Mozilla has released the final version of Firefox 13, a faster, smarter version of the popular open source web browser.
If you’re already using Firefox you’ll be automatically updated to the latest version the next time you restart your browser. If you’d like to take Firefox 13 for test drive head over to the Firefox download page.
Firefox 13 has several improvements over previous releases, but perhaps the best new feature is what’s known as “tabs on demand.”
Tabs on demand refers to the way Firefox restarts when you have multiple tabs open. Starting with Firefox 13 the browser takes a smarter approach to re-opening your tabs, only restoring the currently selected tab — background tabs are not loaded. Tabs on demand is a welcome relief for those of us who browse with dozens of tabs open all the time. You no longer need to fear restarting the browser since you won’t have to wait while every tab reloads. Instead, tabs will load only when you select them.
Firefox 13 is the first release to support Google’s not-quite-yet-a-standard SPDY protocol out of the box. (Technically the last two Firefox releases have supported SPDY, but this is the first to have it enabled by default.) The SPDY protocol improves on HTTP and in many cases can significantly reduce page load times. SPDY’s other main advantage over HTTP is that all traffic is encrypted.
Of course SPDY isn’t just about the browser. Before SPDY can conferred any speed benefits to Firefox users more websites will need to start supporting it. Fortunately some of the web’s largest sites already support SPDY — including many Google properties and, more recently, Twitter — and a SPDY module for the popular Apache web server has been available for some time.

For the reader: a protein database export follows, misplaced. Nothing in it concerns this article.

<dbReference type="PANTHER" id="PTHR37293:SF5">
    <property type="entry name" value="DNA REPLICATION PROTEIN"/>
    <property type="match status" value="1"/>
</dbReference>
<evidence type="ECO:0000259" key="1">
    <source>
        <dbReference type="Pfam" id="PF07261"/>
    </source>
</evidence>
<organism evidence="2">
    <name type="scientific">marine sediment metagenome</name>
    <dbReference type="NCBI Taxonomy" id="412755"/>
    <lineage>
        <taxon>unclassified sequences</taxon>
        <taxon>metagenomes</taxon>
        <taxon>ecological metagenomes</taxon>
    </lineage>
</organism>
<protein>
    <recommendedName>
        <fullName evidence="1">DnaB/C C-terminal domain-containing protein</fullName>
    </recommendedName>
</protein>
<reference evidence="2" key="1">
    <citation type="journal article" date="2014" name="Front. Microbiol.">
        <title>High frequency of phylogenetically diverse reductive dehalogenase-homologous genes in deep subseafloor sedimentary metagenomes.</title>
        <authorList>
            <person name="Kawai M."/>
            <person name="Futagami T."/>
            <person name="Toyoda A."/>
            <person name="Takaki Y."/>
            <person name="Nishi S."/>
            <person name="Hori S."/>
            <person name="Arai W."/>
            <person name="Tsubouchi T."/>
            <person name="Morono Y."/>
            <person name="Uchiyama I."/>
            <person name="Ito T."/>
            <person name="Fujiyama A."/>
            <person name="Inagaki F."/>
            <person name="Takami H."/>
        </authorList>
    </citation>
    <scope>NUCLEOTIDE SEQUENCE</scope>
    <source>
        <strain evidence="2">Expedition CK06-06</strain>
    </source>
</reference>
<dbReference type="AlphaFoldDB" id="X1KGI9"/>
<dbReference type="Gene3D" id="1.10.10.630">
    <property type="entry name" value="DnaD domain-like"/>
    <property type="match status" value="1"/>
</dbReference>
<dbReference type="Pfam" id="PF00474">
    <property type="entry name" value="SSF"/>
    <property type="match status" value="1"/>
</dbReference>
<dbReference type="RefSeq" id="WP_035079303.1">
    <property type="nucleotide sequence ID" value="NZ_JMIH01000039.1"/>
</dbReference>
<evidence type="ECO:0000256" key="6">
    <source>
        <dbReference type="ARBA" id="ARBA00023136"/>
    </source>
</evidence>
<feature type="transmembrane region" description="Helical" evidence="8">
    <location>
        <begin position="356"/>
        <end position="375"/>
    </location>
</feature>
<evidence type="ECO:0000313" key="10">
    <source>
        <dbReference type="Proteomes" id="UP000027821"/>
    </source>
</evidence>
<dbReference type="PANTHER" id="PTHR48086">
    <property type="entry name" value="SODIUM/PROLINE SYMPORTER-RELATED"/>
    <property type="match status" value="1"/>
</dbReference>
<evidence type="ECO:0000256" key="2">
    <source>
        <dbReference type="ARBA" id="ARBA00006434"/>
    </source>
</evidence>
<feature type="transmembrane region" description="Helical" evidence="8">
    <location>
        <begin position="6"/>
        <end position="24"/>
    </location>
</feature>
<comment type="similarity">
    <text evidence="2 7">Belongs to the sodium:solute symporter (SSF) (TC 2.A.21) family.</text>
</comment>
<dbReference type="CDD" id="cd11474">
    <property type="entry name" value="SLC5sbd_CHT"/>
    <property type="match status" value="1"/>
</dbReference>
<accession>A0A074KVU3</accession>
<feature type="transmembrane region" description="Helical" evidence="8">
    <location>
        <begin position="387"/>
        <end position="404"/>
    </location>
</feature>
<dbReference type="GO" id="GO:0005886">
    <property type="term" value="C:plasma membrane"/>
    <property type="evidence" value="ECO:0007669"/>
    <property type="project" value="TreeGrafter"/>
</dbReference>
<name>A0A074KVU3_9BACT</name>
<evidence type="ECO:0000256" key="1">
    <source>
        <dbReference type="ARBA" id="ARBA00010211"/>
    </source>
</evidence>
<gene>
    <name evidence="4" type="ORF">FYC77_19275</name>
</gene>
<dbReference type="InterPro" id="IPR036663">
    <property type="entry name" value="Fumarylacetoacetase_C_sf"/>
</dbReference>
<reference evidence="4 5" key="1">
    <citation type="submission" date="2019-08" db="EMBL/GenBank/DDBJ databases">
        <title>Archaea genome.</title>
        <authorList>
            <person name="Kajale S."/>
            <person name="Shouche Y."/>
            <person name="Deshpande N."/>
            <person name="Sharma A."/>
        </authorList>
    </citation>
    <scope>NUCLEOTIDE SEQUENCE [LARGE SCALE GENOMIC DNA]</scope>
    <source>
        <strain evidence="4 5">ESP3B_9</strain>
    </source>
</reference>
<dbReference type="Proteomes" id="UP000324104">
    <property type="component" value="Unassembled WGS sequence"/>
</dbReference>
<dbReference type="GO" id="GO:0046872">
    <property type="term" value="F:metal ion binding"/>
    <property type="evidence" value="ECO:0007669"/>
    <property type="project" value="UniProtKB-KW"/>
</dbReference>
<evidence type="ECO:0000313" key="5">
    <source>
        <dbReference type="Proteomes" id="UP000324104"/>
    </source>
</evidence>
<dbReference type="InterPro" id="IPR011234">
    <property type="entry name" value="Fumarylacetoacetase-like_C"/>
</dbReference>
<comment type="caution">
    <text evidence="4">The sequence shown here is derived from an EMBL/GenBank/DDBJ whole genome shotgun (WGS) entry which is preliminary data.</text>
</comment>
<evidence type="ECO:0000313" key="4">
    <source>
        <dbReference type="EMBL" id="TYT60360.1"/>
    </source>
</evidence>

Other tricks up Firefox 13′s sleeve include a fancier new tab page that replaces the blank page you see when creating a new tab in Firefox. Like other browsers, Firefox now displays a set of thumbnails on the new tab page with website recommendations based on the most frequently and recently visited pages in Firefox’s history. It looks more or less just like Opera’s Speed Dial, which Chrome also mimics. There’s an option to pin your favorite sites, as well as a button for rejecting sites you don’t want to see. If you’d prefer to stick with the good old blank slate you can turn off the thumbnails by clicking the button in the upper right corner of the new tab page.
Firefox’s default Home page gets a slight makeover in this release as well. The Google search field is still there, but there are also now some buttons at the bottom of the page for quickly accessing Downloads, Bookmarks, History, Add-ons, Sync and Settings.
While web developers will have to wait for Firefox 15 to get the cool new developer tools we wrote about yesterday, Firefox 13 does offer a couple of nice improvements. For example, the Page Inspector now allows you to lock in CSS pseudo-classes on inspected page elements — handy for checking out what’s happening in a :hover code block.
For more details on everything else that’s new in the latest version of Firefox, check out Mozilla’s release notes.